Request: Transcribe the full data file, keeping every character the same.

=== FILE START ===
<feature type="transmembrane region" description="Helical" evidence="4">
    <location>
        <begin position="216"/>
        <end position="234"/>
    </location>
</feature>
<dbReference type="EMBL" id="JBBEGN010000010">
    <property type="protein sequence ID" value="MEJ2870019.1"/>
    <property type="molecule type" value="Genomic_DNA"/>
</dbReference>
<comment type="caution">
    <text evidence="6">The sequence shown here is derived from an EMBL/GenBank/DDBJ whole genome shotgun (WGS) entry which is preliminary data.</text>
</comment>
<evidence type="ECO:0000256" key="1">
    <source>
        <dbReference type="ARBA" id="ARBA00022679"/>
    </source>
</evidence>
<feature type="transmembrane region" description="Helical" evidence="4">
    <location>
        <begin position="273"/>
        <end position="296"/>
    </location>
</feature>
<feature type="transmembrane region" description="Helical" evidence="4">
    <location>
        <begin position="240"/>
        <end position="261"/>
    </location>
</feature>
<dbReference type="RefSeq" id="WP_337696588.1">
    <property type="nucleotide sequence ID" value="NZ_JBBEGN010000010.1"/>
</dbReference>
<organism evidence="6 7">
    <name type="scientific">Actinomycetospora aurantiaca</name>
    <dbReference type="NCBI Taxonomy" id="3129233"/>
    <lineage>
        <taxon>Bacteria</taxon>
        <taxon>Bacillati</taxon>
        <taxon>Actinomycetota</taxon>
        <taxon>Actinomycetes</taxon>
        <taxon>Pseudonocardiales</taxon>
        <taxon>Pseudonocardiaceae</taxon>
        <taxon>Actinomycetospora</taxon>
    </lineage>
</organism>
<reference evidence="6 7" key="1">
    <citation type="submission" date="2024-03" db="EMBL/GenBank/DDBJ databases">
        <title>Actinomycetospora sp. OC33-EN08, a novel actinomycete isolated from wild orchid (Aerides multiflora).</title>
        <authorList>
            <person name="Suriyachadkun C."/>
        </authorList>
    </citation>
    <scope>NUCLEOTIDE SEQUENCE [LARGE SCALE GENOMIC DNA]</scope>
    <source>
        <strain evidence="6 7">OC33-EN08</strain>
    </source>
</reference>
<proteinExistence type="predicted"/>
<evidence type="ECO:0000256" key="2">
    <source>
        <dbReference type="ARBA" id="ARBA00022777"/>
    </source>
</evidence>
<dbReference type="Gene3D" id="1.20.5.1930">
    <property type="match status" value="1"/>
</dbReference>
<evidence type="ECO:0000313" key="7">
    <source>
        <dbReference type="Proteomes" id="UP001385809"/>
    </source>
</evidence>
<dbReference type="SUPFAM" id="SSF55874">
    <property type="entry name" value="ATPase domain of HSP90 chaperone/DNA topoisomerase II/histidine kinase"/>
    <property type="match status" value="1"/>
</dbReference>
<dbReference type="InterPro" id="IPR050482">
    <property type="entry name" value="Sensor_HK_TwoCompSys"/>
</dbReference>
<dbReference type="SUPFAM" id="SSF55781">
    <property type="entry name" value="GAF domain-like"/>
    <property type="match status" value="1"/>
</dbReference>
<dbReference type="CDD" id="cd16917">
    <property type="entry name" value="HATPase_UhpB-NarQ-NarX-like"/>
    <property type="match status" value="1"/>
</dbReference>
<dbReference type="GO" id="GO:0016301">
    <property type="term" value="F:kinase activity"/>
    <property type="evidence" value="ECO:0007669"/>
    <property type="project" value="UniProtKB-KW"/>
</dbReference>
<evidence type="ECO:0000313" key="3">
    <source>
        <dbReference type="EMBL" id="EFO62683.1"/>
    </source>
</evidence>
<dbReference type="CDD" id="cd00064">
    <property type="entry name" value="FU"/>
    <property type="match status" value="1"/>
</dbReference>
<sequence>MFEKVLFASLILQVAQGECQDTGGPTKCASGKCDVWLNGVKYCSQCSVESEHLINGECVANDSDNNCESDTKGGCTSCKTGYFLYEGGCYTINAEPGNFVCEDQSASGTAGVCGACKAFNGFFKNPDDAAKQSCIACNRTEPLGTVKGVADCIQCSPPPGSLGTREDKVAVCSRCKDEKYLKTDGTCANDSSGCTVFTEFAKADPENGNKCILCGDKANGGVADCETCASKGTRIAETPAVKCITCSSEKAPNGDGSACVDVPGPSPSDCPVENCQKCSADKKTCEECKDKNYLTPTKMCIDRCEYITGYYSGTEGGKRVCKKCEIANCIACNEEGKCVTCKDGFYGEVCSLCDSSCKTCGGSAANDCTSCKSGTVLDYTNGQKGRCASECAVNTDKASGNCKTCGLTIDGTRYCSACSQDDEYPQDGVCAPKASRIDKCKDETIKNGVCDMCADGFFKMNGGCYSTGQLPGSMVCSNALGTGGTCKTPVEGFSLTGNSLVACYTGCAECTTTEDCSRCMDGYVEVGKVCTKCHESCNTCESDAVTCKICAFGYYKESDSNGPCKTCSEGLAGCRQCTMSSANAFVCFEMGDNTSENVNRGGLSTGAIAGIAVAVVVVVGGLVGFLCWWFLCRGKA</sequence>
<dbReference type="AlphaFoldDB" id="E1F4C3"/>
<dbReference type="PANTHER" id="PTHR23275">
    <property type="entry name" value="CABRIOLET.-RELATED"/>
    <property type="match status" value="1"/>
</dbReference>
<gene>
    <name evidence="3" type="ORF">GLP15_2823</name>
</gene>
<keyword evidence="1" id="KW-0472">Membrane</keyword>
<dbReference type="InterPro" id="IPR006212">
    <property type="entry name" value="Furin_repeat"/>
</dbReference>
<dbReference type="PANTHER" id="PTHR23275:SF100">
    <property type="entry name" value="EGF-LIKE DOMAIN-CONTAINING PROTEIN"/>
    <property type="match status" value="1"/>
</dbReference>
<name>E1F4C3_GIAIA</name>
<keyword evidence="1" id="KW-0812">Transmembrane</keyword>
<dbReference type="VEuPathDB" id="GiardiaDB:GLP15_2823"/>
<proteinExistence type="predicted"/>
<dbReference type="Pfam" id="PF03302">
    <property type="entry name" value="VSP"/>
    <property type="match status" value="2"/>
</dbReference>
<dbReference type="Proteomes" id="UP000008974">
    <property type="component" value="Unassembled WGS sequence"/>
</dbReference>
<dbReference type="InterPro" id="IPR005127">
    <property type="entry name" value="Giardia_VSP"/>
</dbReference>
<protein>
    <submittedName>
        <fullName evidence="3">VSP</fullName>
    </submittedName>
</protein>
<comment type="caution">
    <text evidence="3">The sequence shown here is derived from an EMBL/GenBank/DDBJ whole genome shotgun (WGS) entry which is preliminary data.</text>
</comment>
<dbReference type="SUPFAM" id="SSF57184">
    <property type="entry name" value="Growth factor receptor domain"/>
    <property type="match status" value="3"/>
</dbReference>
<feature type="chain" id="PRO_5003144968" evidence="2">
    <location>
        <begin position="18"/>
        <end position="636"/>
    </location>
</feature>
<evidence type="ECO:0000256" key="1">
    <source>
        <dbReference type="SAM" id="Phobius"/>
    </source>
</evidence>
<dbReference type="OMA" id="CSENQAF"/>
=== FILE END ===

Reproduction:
<feature type="transmembrane region" description="Helical" evidence="4">
    <location>
        <begin position="216"/>
        <end position="234"/>
    </location>
</feature>
<dbReference type="EMBL" id="JBBEGN010000010">
    <property type="protein sequence ID" value="MEJ2870019.1"/>
    <property type="molecule type" value="Genomic_DNA"/>
</dbReference>
<comment type="caution">
    <text evidence="6">The sequence shown here is derived from an EMBL/GenBank/DDBJ whole genome shotgun (WGS) entry which is preliminary data.</text>
</comment>
<evidence type="ECO:0000256" key="1">
    <source>
        <dbReference type="ARBA" id="ARBA00022679"/>
    </source>
</evidence>
<feature type="transmembrane region" description="Helical" evidence="4">
    <location>
        <begin position="273"/>
        <end position="296"/>
    </location>
</feature>
<feature type="transmembrane region" description="Helical" evidence="4">
    <location>
        <begin position="240"/>
        <end position="261"/>
    </location>
</feature>
<dbReference type="RefSeq" id="WP_337696588.1">
    <property type="nucleotide sequence ID" value="NZ_JBBEGN010000010.1"/>
</dbReference>
<organism evidence="6 7">
    <name type="scientific">Actinomycetospora aurantiaca</name>
    <dbReference type="NCBI Taxonomy" id="3129233"/>
    <lineage>
        <taxon>Bacteria</taxon>
        <taxon>Bacillati</taxon>
        <taxon>Actinomycetota</taxon>
        <taxon>Actinomycetes</taxon>
        <taxon>Pseudonocardiales</taxon>
        <taxon>Pseudonocardiaceae</taxon>
        <taxon>Actinomycetospora</taxon>
    </lineage>
</organism>
<reference evidence="6 7" key="1">
    <citation type="submission" date="2024-03" db="EMBL/GenBank/DDBJ databases">
        <title>Actinomycetospora sp. OC33-EN08, a novel actinomycete isolated from wild orchid (Aerides multiflora).</title>
        <authorList>
            <person name="Suriyachadkun C."/>
        </authorList>
    </citation>
    <scope>NUCLEOTIDE SEQUENCE [LARGE SCALE GENOMIC DNA]</scope>
    <source>
        <strain evidence="6 7">OC33-EN08</strain>
    </source>
</reference>
<proteinExistence type="predicted"/>
<evidence type="ECO:0000256" key="2">
    <source>
        <dbReference type="ARBA" id="ARBA00022777"/>
    </source>
</evidence>
<dbReference type="Gene3D" id="1.20.5.1930">
    <property type="match status" value="1"/>
</dbReference>
<evidence type="ECO:0000313" key="7">
    <source>
        <dbReference type="Proteomes" id="UP001385809"/>
    </source>
</evidence>
<dbReference type="SUPFAM" id="SSF55874">
    <property type="entry name" value="ATPase domain of HSP90 chaperone/DNA topoisomerase II/histidine kinase"/>
    <property type="match status" value="1"/>
</dbReference>
<dbReference type="InterPro" id="IPR050482">
    <property type="entry name" value="Sensor_HK_TwoCompSys"/>
</dbReference>
<dbReference type="SUPFAM" id="SSF55781">
    <property type="entry name" value="GAF domain-like"/>
    <property type="match status" value="1"/>
</dbReference>
<dbReference type="CDD" id="cd16917">
    <property type="entry name" value="HATPase_UhpB-NarQ-NarX-like"/>
    <property type="match status" value="1"/>
</dbReference>
<dbReference type="GO" id="GO:0016301">
    <property type="term" value="F:kinase activity"/>
    <property type="evidence" value="ECO:0007669"/>
    <property type="project" value="UniProtKB-KW"/>
</dbReference>
<evidence type="ECO:0000313" key="3">
    <source>
        <dbReference type="EMBL" id="EFO62683.1"/>
    </source>
</evidence>
<dbReference type="CDD" id="cd00064">
    <property type="entry name" value="FU"/>
    <property type="match status" value="1"/>
</dbReference>
<sequence>MFEKVLFASLILQVAQGECQDTGGPTKCASGKCDVWLNGVKYCSQCSVESEHLINGECVANDSDNNCESDTKGGCTSCKTGYFLYEGGCYTINAEPGNFVCEDQSASGTAGVCGACKAFNGFFKNPDDAAKQSCIACNRTEPLGTVKGVADCIQCSPPPGSLGTREDKVAVCSRCKDEKYLKTDGTCANDSSGCTVFTEFAKADPENGNKCILCGDKANGGVADCETCASKGTRIAETPAVKCITCSSEKAPNGDGSACVDVPGPSPSDCPVENCQKCSADKKTCEECKDKNYLTPTKMCIDRCEYITGYYSGTEGGKRVCKKCEIANCIACNEEGKCVTCKDGFYGEVCSLCDSSCKTCGGSAANDCTSCKSGTVLDYTNGQKGRCASECAVNTDKASGNCKTCGLTIDGTRYCSACSQDDEYPQDGVCAPKASRIDKCKDETIKNGVCDMCADGFFKMNGGCYSTGQLPGSMVCSNALGTGGTCKTPVEGFSLTGNSLVACYTGCAECTTTEDCSRCMDGYVEVGKVCTKCHESCNTCESDAVTCKICAFGYYKESDSNGPCKTCSEGLAGCRQCTMSSANAFVCFEMGDNTSENVNRGGLSTGAIAGIAVAVVVVVGGLVGFLCWWFLCRGKA</sequence>
<dbReference type="AlphaFoldDB" id="E1F4C3"/>
<dbReference type="PANTHER" id="PTHR23275">
    <property type="entry name" value="CABRIOLET.-RELATED"/>
    <property type="match status" value="1"/>
</dbReference>
<gene>
    <name evidence="3" type="ORF">GLP15_2823</name>
</gene>
<keyword evidence="1" id="KW-0472">Membrane</keyword>
<dbReference type="InterPro" id="IPR006212">
    <property type="entry name" value="Furin_repeat"/>
</dbReference>
<dbReference type="PANTHER" id="PTHR23275:SF100">
    <property type="entry name" value="EGF-LIKE DOMAIN-CONTAINING PROTEIN"/>
    <property type="match status" value="1"/>
</dbReference>
<name>E1F4C3_GIAIA</name>
<keyword evidence="1" id="KW-0812">Transmembrane</keyword>
<dbReference type="VEuPathDB" id="GiardiaDB:GLP15_2823"/>
<proteinExistence type="predicted"/>
<dbReference type="Pfam" id="PF03302">
    <property type="entry name" value="VSP"/>
    <property type="match status" value="2"/>
</dbReference>
<dbReference type="Proteomes" id="UP000008974">
    <property type="component" value="Unassembled WGS sequence"/>
</dbReference>
<dbReference type="InterPro" id="IPR005127">
    <property type="entry name" value="Giardia_VSP"/>
</dbReference>
<protein>
    <submittedName>
        <fullName evidence="3">VSP</fullName>
    </submittedName>
</protein>
<comment type="caution">
    <text evidence="3">The sequence shown here is derived from an EMBL/GenBank/DDBJ whole genome shotgun (WGS) entry which is preliminary data.</text>
</comment>
<dbReference type="SUPFAM" id="SSF57184">
    <property type="entry name" value="Growth factor receptor domain"/>
    <property type="match status" value="3"/>
</dbReference>
<feature type="chain" id="PRO_5003144968" evidence="2">
    <location>
        <begin position="18"/>
        <end position="636"/>
    </location>
</feature>
<evidence type="ECO:0000256" key="1">
    <source>
        <dbReference type="SAM" id="Phobius"/>
    </source>
</evidence>
<dbReference type="OMA" id="CSENQAF"/>